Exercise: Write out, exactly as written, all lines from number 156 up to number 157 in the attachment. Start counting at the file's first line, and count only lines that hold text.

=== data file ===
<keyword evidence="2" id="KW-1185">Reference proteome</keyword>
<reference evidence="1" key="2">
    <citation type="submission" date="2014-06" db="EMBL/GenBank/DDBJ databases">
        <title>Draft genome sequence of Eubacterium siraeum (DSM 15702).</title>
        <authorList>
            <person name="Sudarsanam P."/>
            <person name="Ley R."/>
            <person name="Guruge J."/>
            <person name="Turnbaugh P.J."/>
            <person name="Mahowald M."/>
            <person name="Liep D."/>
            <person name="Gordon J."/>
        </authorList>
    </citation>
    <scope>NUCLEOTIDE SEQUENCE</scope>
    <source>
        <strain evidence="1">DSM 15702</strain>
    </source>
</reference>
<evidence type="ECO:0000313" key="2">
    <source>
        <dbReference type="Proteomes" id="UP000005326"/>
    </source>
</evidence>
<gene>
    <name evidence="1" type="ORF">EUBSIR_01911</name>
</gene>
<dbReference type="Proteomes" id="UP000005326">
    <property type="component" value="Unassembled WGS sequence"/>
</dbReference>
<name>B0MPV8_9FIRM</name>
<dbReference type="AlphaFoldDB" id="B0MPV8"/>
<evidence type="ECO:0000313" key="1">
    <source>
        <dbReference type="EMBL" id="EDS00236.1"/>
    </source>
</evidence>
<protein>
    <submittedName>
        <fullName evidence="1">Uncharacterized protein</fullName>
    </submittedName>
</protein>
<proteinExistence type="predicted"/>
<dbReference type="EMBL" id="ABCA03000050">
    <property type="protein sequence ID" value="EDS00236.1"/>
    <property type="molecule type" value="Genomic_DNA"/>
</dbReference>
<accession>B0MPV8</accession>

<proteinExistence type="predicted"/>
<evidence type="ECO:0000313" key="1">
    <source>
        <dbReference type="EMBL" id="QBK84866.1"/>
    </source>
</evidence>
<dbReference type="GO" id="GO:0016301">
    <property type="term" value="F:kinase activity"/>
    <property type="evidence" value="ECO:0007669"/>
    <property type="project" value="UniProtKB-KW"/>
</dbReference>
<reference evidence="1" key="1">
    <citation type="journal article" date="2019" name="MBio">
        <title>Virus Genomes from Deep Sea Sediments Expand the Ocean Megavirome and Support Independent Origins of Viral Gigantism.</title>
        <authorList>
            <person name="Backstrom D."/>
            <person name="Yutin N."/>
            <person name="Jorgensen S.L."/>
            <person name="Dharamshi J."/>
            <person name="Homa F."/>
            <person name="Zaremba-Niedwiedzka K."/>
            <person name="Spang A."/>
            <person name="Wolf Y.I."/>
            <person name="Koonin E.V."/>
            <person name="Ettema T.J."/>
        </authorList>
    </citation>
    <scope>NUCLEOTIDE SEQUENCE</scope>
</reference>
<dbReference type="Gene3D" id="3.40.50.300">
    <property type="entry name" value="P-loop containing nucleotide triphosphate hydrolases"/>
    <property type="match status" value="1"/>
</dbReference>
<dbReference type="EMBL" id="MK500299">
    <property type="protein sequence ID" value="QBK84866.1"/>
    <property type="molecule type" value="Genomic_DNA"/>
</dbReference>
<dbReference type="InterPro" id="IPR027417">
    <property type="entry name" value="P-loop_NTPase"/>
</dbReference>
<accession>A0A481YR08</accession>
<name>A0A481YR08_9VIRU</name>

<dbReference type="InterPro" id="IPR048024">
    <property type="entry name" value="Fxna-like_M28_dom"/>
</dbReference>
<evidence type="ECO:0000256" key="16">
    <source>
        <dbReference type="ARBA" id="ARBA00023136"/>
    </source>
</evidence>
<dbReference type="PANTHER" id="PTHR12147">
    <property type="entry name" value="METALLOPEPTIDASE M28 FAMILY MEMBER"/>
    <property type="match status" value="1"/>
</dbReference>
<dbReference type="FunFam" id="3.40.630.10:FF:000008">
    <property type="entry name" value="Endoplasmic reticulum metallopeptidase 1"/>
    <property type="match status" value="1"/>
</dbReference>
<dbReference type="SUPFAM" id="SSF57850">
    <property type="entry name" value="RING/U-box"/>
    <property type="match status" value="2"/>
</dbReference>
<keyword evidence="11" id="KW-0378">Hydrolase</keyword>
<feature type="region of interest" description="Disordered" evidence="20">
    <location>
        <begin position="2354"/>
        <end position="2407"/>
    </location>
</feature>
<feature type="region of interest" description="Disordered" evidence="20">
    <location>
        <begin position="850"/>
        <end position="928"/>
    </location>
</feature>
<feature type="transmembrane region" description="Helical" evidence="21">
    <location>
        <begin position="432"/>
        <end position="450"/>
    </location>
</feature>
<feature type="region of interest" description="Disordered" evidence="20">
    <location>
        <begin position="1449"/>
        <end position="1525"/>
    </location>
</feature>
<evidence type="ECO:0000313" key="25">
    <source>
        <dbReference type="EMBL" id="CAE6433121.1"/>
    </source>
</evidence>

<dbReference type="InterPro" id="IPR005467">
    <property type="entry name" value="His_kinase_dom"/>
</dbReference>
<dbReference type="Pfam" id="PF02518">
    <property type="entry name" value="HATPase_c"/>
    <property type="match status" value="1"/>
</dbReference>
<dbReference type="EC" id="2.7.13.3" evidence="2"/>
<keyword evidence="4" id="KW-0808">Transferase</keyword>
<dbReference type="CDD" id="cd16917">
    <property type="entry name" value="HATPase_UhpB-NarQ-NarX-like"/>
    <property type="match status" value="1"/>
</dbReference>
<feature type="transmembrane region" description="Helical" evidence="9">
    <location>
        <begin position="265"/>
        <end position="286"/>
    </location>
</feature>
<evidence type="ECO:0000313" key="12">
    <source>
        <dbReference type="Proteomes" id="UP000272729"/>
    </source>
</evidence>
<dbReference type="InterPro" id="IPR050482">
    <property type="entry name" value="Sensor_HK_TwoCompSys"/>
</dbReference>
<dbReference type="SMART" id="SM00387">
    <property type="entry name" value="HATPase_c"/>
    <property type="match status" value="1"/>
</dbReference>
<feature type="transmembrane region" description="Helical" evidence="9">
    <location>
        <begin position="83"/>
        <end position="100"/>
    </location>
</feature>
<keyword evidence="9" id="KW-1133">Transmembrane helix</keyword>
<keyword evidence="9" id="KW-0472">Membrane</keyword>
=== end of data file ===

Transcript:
        <begin position="265"/>
        <end position="286"/>